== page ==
Problems when prototyping HT12D/HT12E powering an LED

Thread Starter

mkgort

Joined Jul 4, 2011
17
Hello.

I am experiencing an odd problem with the HT12D/E using wireless transmission. I have setup the included schematic on a breadboard and it works perfectly (sorry for the low quality). I push the button connected to the HT12E and the LED attached to the HT12D comes on. When I release the button, the LED goes off. No problems.

The issue arises when I move the circuit containing the HT12E to a PCB proto board and solder it in place. Now when I push the button the LED comes on and stays on until I cut the power off to the HT12D. The only thing that seems to cut the LED off while powered is if I use my fingers to bridge the switch (I assume due to the high resistance, but I don't know why). I have done this three times now, always with the same result.

I have swapped out the ICs and the wireless components, as well as bridging the data from the 12E on the PCB to the 12D on the breadboard. I have also checked values from the working breadboard to the PCB. I can't find any differences. It's always the same result.

I can't for the life of me figure out what's going on. I'm still pretty new to electronics, so I'm sure I'm missing something obvious.

Thank you,

Matt
 

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AlbertHall

Joined Jun 4, 2014
8,187
The HT12D is supposed to latch the received data as you are seeing.
On the HT12E circuit D1, D2, and D3 inputs are left open and so might take any state they choose. Connect two of these inputs to ground and connect the third to a resistor and switch like D0. Then pressing one switch will turn on the LED and pressing the other will turn it off.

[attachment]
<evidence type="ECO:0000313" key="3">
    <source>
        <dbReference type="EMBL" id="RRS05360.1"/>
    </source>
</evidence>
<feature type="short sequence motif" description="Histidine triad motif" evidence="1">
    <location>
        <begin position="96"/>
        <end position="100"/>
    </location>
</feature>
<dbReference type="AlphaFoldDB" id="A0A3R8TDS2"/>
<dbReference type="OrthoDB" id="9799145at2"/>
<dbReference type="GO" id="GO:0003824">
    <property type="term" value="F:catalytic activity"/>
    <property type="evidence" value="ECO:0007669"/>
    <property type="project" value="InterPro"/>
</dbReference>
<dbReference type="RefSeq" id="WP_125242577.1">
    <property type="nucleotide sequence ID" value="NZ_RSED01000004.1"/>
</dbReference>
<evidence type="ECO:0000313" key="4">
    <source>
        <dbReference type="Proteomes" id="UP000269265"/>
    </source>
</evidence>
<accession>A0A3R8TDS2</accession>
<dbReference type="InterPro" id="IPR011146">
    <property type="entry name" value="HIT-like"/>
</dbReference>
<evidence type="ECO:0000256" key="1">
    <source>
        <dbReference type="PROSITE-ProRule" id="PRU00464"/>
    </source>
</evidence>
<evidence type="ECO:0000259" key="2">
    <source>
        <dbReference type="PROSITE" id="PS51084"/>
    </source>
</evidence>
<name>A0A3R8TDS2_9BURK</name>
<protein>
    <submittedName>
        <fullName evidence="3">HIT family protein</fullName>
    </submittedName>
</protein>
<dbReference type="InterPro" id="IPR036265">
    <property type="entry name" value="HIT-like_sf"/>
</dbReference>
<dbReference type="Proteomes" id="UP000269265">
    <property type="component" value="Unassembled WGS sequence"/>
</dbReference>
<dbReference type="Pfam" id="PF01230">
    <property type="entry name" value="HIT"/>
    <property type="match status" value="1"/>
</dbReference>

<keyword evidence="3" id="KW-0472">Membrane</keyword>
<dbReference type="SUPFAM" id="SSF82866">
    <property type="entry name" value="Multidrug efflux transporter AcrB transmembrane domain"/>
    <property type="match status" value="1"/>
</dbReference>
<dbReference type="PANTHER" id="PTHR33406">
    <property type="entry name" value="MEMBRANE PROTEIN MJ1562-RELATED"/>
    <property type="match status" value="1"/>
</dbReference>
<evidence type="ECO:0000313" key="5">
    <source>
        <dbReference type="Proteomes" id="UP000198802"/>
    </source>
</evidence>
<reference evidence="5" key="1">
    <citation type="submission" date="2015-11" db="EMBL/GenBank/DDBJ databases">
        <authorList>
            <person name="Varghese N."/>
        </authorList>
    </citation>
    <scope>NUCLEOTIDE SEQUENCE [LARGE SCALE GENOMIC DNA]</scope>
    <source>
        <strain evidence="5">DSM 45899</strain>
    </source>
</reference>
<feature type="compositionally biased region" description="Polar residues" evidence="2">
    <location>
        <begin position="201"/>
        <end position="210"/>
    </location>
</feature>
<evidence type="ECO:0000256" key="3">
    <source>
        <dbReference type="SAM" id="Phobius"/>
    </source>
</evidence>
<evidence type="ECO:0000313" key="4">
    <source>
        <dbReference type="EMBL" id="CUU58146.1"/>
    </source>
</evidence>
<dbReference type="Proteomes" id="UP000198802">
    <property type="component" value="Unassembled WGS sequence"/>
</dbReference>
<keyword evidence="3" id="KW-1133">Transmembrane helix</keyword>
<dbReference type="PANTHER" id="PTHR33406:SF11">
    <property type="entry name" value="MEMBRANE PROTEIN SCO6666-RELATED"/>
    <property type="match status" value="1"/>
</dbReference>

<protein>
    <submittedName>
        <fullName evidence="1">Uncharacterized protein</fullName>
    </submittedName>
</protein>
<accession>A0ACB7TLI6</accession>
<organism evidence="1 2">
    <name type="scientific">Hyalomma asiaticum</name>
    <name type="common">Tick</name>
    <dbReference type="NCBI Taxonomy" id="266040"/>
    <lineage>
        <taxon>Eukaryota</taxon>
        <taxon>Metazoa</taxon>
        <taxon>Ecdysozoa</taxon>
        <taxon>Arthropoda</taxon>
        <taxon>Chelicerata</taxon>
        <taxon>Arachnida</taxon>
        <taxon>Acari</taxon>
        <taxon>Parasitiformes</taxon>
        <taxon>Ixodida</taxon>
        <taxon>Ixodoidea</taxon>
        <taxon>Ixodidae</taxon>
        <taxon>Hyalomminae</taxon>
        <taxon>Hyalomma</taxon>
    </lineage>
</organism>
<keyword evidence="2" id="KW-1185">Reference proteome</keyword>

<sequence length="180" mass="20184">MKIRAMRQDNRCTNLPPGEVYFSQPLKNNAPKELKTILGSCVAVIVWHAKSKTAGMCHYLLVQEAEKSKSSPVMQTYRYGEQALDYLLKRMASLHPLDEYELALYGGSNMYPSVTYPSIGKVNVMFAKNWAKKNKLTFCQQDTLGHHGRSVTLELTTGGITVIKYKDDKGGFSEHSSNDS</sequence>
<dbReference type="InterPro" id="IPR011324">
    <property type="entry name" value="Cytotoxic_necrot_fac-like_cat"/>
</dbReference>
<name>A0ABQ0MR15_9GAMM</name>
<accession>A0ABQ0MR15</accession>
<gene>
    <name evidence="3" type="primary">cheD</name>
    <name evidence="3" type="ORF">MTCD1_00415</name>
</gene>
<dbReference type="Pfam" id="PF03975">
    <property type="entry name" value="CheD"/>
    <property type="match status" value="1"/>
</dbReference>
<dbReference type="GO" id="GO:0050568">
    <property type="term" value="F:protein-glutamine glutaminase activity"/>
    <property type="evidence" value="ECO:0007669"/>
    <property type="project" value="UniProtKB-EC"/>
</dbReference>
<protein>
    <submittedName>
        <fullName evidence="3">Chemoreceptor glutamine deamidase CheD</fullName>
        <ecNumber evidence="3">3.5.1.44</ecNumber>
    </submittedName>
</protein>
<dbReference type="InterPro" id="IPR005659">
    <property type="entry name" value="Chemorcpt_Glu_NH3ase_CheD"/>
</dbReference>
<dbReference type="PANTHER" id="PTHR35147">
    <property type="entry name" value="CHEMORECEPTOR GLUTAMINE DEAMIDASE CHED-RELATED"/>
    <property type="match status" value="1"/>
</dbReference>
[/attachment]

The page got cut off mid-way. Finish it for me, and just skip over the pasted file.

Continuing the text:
Thread Starter

mkgort

Joined Jul 4, 2011
17
Thanks for the reply.

The latching of the HT12D also has me confused. Why would it work as "unlatched" on my breadboard? I have it wired just like the schematic, and yet the LED goes off when I release the momentary switch. I really need this circuit to work in this manner. I'm not attached to the parts in use, so I don't mind changing them it there's a better option.
 

AlbertHall

Joined Jun 4, 2014
8,187
Thanks for the reply.

The latching of the HT12D also has me confused. Why would it work as "unlatched" on my breadboard? I have it wired just like the schematic, and yet the LED goes off when I release the momentary switch. I really need this circuit to work in this manner. I'm not attached to the parts in use, so I don't mind changing them it there's a better option.
The difference between breadboard and PCB is probably related to the unconnected input pins. It is never a good idea to leave inputs unconnected.

If you only need one output, you could use the HT12D VT output. That will be activated when a valid input is received.
 

Thread Starter

mkgort

Joined Jul 4, 2011
17
I have tied the other inputs to ground on the breadboard, but I'm still getting the same result (which is the one I really want). It still doesn't seem to be latching. Also, if I move the LED to VT the LED comes on immediately and only briefly goes out when I press the switch. Is this the expected result?
 

AlbertHall

Joined Jun 4, 2014
8,187
One of the problems here is that because TE is held low the system is transmitting codes all the time, not just when you push the button. Therefore there is a valid code being received all the time and so VT is active all the time (except for the brief period when the transmitted code changes).
Try connecting TE to D0 along with the switch (on the HT12E) and connect the LED to VT (on the HT12D).
 

Thread Starter

mkgort

Joined Jul 4, 2011
17
Try connecting TE to D0 along with the switch (on the HT12E) and connect the LED to VT (on the HT12D).
Ok. I have done this. On the breadboard, this gives what I assume is the correct output. The LED starts on, and the switch turns it off. However, on the PCB it has the opposite effect...which is great! I'm too much of a beginner to understand how it is working, but it is giving me the result is needed. I can only assume that I have wired something incorrectly for the HT12E. One way or another, changing the output to VT has solved the issue.

Regardless of how much I have messed this up, your explanation of how these chips work has been very helpful.

Thank you! I've been struggling with this for awhile.

Cheers,
Matt
 
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